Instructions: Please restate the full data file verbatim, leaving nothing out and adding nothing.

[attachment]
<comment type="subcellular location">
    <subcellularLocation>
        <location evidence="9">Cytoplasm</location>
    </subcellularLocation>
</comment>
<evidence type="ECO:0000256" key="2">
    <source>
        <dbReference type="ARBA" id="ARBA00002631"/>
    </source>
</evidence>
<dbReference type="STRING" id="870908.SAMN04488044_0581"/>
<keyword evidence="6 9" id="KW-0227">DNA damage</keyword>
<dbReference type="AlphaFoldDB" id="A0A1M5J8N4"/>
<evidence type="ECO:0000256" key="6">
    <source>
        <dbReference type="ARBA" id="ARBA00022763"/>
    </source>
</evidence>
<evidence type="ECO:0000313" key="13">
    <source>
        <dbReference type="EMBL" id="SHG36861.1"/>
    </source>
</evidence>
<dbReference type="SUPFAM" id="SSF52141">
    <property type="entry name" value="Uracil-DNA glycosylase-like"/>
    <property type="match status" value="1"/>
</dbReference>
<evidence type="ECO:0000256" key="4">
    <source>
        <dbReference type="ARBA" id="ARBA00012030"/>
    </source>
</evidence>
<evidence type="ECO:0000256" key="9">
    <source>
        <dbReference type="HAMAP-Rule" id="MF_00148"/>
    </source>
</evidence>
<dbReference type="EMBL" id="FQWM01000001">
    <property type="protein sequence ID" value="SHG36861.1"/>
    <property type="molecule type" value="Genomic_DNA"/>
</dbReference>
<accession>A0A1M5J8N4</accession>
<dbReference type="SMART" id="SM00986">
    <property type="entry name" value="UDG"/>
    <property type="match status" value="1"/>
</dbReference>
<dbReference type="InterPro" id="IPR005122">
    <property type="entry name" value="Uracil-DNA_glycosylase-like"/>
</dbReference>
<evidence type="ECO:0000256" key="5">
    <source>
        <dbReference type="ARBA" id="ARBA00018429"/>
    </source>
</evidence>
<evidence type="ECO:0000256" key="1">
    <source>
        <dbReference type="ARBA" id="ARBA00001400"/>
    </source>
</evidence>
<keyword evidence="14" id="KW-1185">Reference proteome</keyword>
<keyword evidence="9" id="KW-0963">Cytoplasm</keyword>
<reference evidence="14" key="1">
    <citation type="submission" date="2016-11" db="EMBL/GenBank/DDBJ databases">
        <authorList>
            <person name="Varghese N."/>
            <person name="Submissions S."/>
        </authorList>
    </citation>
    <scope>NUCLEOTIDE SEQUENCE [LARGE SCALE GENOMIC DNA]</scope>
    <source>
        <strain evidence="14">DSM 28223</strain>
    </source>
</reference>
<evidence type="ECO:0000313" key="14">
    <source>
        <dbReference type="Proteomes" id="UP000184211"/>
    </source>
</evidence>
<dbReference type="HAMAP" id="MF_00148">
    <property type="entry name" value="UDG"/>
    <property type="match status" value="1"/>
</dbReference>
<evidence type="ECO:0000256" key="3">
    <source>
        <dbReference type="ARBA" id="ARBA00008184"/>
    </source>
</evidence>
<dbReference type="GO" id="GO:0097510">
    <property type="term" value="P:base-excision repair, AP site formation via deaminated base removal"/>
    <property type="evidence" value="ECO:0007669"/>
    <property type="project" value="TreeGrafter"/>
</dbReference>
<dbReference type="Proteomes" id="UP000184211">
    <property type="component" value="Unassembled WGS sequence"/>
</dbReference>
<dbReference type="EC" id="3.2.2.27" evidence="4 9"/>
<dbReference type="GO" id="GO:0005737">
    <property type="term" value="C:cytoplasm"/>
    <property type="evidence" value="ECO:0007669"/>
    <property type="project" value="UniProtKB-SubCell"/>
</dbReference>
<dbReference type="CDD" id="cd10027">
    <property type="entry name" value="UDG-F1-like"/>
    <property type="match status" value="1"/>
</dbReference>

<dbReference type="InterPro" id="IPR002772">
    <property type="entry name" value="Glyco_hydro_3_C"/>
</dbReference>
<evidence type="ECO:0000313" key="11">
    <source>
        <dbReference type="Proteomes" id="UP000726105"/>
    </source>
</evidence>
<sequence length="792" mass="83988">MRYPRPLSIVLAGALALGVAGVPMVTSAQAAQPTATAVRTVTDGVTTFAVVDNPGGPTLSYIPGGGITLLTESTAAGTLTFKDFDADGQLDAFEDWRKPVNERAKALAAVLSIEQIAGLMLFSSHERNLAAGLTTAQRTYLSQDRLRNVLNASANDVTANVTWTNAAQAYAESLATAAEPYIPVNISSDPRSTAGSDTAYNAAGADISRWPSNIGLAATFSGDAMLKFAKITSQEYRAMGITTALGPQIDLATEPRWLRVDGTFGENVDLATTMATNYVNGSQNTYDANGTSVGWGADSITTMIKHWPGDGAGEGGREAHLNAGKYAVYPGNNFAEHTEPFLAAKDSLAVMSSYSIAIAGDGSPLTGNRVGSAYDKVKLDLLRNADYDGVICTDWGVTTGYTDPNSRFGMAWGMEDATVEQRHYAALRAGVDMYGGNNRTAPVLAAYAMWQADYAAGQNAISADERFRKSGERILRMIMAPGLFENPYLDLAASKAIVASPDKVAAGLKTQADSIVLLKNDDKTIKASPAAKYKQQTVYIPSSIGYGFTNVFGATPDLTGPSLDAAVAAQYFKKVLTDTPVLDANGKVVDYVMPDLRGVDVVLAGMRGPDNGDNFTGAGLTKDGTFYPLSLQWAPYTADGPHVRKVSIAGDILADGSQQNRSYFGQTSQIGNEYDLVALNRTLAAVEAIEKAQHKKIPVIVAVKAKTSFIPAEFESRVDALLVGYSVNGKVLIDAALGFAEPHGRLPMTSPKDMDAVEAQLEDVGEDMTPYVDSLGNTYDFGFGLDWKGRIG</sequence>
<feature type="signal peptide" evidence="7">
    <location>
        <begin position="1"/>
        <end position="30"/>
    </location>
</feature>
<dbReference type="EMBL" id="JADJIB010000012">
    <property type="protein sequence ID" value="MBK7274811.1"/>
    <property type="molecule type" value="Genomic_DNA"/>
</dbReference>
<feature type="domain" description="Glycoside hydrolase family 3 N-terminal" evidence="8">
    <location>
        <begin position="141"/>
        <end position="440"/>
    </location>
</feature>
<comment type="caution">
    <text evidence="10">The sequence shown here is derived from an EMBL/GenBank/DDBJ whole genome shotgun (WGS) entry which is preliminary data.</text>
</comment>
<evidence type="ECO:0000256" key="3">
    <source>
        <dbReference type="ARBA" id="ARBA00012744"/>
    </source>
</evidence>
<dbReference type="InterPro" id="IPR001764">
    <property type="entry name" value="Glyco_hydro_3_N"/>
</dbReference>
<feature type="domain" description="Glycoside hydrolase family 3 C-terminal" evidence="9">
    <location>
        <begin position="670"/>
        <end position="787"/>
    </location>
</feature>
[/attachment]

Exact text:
<comment type="subcellular location">
    <subcellularLocation>
        <location evidence="9">Cytoplasm</location>
    </subcellularLocation>
</comment>
<evidence type="ECO:0000256" key="2">
    <source>
        <dbReference type="ARBA" id="ARBA00002631"/>
    </source>
</evidence>
<dbReference type="STRING" id="870908.SAMN04488044_0581"/>
<keyword evidence="6 9" id="KW-0227">DNA damage</keyword>
<dbReference type="AlphaFoldDB" id="A0A1M5J8N4"/>
<evidence type="ECO:0000256" key="6">
    <source>
        <dbReference type="ARBA" id="ARBA00022763"/>
    </source>
</evidence>
<evidence type="ECO:0000313" key="13">
    <source>
        <dbReference type="EMBL" id="SHG36861.1"/>
    </source>
</evidence>
<dbReference type="SUPFAM" id="SSF52141">
    <property type="entry name" value="Uracil-DNA glycosylase-like"/>
    <property type="match status" value="1"/>
</dbReference>
<evidence type="ECO:0000256" key="4">
    <source>
        <dbReference type="ARBA" id="ARBA00012030"/>
    </source>
</evidence>
<evidence type="ECO:0000256" key="9">
    <source>
        <dbReference type="HAMAP-Rule" id="MF_00148"/>
    </source>
</evidence>
<dbReference type="EMBL" id="FQWM01000001">
    <property type="protein sequence ID" value="SHG36861.1"/>
    <property type="molecule type" value="Genomic_DNA"/>
</dbReference>
<accession>A0A1M5J8N4</accession>
<dbReference type="SMART" id="SM00986">
    <property type="entry name" value="UDG"/>
    <property type="match status" value="1"/>
</dbReference>
<dbReference type="InterPro" id="IPR005122">
    <property type="entry name" value="Uracil-DNA_glycosylase-like"/>
</dbReference>
<evidence type="ECO:0000256" key="5">
    <source>
        <dbReference type="ARBA" id="ARBA00018429"/>
    </source>
</evidence>
<evidence type="ECO:0000256" key="1">
    <source>
        <dbReference type="ARBA" id="ARBA00001400"/>
    </source>
</evidence>
<keyword evidence="14" id="KW-1185">Reference proteome</keyword>
<keyword evidence="9" id="KW-0963">Cytoplasm</keyword>
<reference evidence="14" key="1">
    <citation type="submission" date="2016-11" db="EMBL/GenBank/DDBJ databases">
        <authorList>
            <person name="Varghese N."/>
            <person name="Submissions S."/>
        </authorList>
    </citation>
    <scope>NUCLEOTIDE SEQUENCE [LARGE SCALE GENOMIC DNA]</scope>
    <source>
        <strain evidence="14">DSM 28223</strain>
    </source>
</reference>
<evidence type="ECO:0000313" key="14">
    <source>
        <dbReference type="Proteomes" id="UP000184211"/>
    </source>
</evidence>
<dbReference type="HAMAP" id="MF_00148">
    <property type="entry name" value="UDG"/>
    <property type="match status" value="1"/>
</dbReference>
<evidence type="ECO:0000256" key="3">
    <source>
        <dbReference type="ARBA" id="ARBA00008184"/>
    </source>
</evidence>
<dbReference type="GO" id="GO:0097510">
    <property type="term" value="P:base-excision repair, AP site formation via deaminated base removal"/>
    <property type="evidence" value="ECO:0007669"/>
    <property type="project" value="TreeGrafter"/>
</dbReference>
<dbReference type="Proteomes" id="UP000184211">
    <property type="component" value="Unassembled WGS sequence"/>
</dbReference>
<dbReference type="EC" id="3.2.2.27" evidence="4 9"/>
<dbReference type="GO" id="GO:0005737">
    <property type="term" value="C:cytoplasm"/>
    <property type="evidence" value="ECO:0007669"/>
    <property type="project" value="UniProtKB-SubCell"/>
</dbReference>
<dbReference type="CDD" id="cd10027">
    <property type="entry name" value="UDG-F1-like"/>
    <property type="match status" value="1"/>
</dbReference>

<dbReference type="InterPro" id="IPR002772">
    <property type="entry name" value="Glyco_hydro_3_C"/>
</dbReference>
<evidence type="ECO:0000313" key="11">
    <source>
        <dbReference type="Proteomes" id="UP000726105"/>
    </source>
</evidence>
<sequence length="792" mass="83988">MRYPRPLSIVLAGALALGVAGVPMVTSAQAAQPTATAVRTVTDGVTTFAVVDNPGGPTLSYIPGGGITLLTESTAAGTLTFKDFDADGQLDAFEDWRKPVNERAKALAAVLSIEQIAGLMLFSSHERNLAAGLTTAQRTYLSQDRLRNVLNASANDVTANVTWTNAAQAYAESLATAAEPYIPVNISSDPRSTAGSDTAYNAAGADISRWPSNIGLAATFSGDAMLKFAKITSQEYRAMGITTALGPQIDLATEPRWLRVDGTFGENVDLATTMATNYVNGSQNTYDANGTSVGWGADSITTMIKHWPGDGAGEGGREAHLNAGKYAVYPGNNFAEHTEPFLAAKDSLAVMSSYSIAIAGDGSPLTGNRVGSAYDKVKLDLLRNADYDGVICTDWGVTTGYTDPNSRFGMAWGMEDATVEQRHYAALRAGVDMYGGNNRTAPVLAAYAMWQADYAAGQNAISADERFRKSGERILRMIMAPGLFENPYLDLAASKAIVASPDKVAAGLKTQADSIVLLKNDDKTIKASPAAKYKQQTVYIPSSIGYGFTNVFGATPDLTGPSLDAAVAAQYFKKVLTDTPVLDANGKVVDYVMPDLRGVDVVLAGMRGPDNGDNFTGAGLTKDGTFYPLSLQWAPYTADGPHVRKVSIAGDILADGSQQNRSYFGQTSQIGNEYDLVALNRTLAAVEAIEKAQHKKIPVIVAVKAKTSFIPAEFESRVDALLVGYSVNGKVLIDAALGFAEPHGRLPMTSPKDMDAVEAQLEDVGEDMTPYVDSLGNTYDFGFGLDWKGRIG</sequence>
<feature type="signal peptide" evidence="7">
    <location>
        <begin position="1"/>
        <end position="30"/>
    </location>
</feature>
<dbReference type="EMBL" id="JADJIB010000012">
    <property type="protein sequence ID" value="MBK7274811.1"/>
    <property type="molecule type" value="Genomic_DNA"/>
</dbReference>
<feature type="domain" description="Glycoside hydrolase family 3 N-terminal" evidence="8">
    <location>
        <begin position="141"/>
        <end position="440"/>
    </location>
</feature>
<comment type="caution">
    <text evidence="10">The sequence shown here is derived from an EMBL/GenBank/DDBJ whole genome shotgun (WGS) entry which is preliminary data.</text>
</comment>
<evidence type="ECO:0000256" key="3">
    <source>
        <dbReference type="ARBA" id="ARBA00012744"/>
    </source>
</evidence>
<dbReference type="InterPro" id="IPR001764">
    <property type="entry name" value="Glyco_hydro_3_N"/>
</dbReference>
<feature type="domain" description="Glycoside hydrolase family 3 C-terminal" evidence="9">
    <location>
        <begin position="670"/>
        <end position="787"/>
    </location>
</feature>